Yorozu’s eyes narrowed to slits, then she shrugged magnanimously. “I see. So it belonged to a former companion of yours. While I understand your situation, there are rules that even this fourth generation Yorozu cannot bend. No matter what the reasons, we cannot accept items that fall outside of the established regulations. Storage space is a resource too, and we do not store items that have no monetary value. If it’s too precious for you to dispose of, then I suggest you find a way to keep it on hand.”

So this was what it felt like to be lost for words. If it means that much to you, then figure out what to do with it yourselves, is what she was basically saying. And the worst part was, she was right. It was their responsibility to take care of Mogzo’s possessions, not hers.

“Then… what about the sword?” Shihoru asked softly.

Yorozu nodded. “Yes, we can store that for you. However, it once belonged to the Deathpatch, correct? The storage fee is not going to be cheap.”

A weapons appraisal specialist then came to look at the sword, and just as Yorozu warned, its market price was through the roof at twenty-five gold. One fiftieth of that meant fifty silvers. They had the money to pay for it, but the cost was astounding nevertheless. Haruhiro hesitated in committing.

“Would it make a difference even if we don’t decide now?” Yume asked.

She was right. If they put the decision off until later, carrying it around with them would turn out to be impractical and they would be back here eventually anyway. Still, they didn’t have to do it right this moment. They would have time tomorrow, or the next day, or the day after that… Because apparently, they had more pressing concerns to take care of, according to what Yorozu asked them next.

“Also, and I inquire out of concern, what will you do with the sum remaining in the deceased party’s bank account?”

“Sum remaining?” Haruhiro echoed.

“The deceased had an account with us. Normally, only the account owner would be able to withdraw funds, but in the case of death, it’s possible to transfer the account to a different owner given the completion of the necessary transference procedures.”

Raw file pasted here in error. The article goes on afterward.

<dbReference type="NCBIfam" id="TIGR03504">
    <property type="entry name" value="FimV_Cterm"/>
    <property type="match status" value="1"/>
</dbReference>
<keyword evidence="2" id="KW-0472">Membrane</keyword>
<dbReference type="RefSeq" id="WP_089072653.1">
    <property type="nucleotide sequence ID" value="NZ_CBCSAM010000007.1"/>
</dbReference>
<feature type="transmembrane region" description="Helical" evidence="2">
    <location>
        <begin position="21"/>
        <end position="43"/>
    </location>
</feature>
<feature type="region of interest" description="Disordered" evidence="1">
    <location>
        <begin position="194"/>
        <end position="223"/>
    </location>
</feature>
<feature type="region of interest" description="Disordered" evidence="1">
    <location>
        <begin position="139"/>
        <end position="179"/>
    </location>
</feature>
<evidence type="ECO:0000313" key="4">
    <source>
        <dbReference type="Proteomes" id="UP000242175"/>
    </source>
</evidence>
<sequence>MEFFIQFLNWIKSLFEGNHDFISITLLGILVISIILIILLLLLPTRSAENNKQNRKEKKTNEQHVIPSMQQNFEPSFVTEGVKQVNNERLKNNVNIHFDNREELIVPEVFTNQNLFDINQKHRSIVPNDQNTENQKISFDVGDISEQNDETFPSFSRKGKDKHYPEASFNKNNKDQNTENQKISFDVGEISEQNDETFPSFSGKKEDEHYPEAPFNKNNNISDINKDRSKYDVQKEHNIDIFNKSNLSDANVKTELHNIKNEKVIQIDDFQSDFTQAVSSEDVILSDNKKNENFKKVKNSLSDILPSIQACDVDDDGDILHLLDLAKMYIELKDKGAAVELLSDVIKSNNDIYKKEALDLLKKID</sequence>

“Is… is that so…” Haruhiro replied.

“To be precise, you will need to obtain an official death certificate and proof of next-of-kin from the frontier governor through the Crimson Moon headquarters and present it here,” Yorozu explained. “Once we confirm validity, we will then relinquish all of the deceased party’s funds over to you.”

“Death certificate…? Proof of next-of-kin…?” Haruhiro repeated.

“We are also unable to divulge any information regarding the amount of money stored in the deceased party’s account at this time.”

PART 2 of 3

How much had Mogzo saved up? Haruhiro knew that he’d been spending his money on parts to shore up his armor… and with his appetite, no small amount would have gone towards food, so he doubted any great sum remained. But leaving the account unclaimed didn’t seem like the proper way to handle things either. When Manato had died, no one could tell right from left so Haruhiro had no idea how to take care of things like that. This time though, he wanted to do things right. He had an obligation to do things properly.

Haruhiro wondered if he was the only person who felt that way because the next day, he ended up going to the Crimson Moon headquarters alone. Ranta had no desire to get out of bed and when he asked Yume and Shihoru, they never gave him a straight answer. Mary didn’t live with the rest of them, so he couldn’t even ask.